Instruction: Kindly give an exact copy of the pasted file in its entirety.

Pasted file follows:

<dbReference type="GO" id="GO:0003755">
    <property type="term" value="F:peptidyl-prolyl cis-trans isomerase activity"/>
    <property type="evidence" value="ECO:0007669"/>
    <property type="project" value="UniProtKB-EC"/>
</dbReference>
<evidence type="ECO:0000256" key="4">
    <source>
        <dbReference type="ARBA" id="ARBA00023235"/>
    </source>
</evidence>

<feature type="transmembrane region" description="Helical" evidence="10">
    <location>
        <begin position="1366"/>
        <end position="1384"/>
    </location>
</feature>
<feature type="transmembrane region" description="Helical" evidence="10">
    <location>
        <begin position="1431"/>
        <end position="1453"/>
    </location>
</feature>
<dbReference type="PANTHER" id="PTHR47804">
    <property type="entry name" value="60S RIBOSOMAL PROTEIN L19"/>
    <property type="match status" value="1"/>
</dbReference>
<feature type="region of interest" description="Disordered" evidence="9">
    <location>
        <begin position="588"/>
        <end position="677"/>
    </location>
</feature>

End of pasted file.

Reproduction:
<dbReference type="GO" id="GO:0003755">
    <property type="term" value="F:peptidyl-prolyl cis-trans isomerase activity"/>
    <property type="evidence" value="ECO:0007669"/>
    <property type="project" value="UniProtKB-EC"/>
</dbReference>
<evidence type="ECO:0000256" key="4">
    <source>
        <dbReference type="ARBA" id="ARBA00023235"/>
    </source>
</evidence>

<feature type="transmembrane region" description="Helical" evidence="10">
    <location>
        <begin position="1366"/>
        <end position="1384"/>
    </location>
</feature>
<feature type="transmembrane region" description="Helical" evidence="10">
    <location>
        <begin position="1431"/>
        <end position="1453"/>
    </location>
</feature>
<dbReference type="PANTHER" id="PTHR47804">
    <property type="entry name" value="60S RIBOSOMAL PROTEIN L19"/>
    <property type="match status" value="1"/>
</dbReference>
<feature type="region of interest" description="Disordered" evidence="9">
    <location>
        <begin position="588"/>
        <end position="677"/>
    </location>
</feature>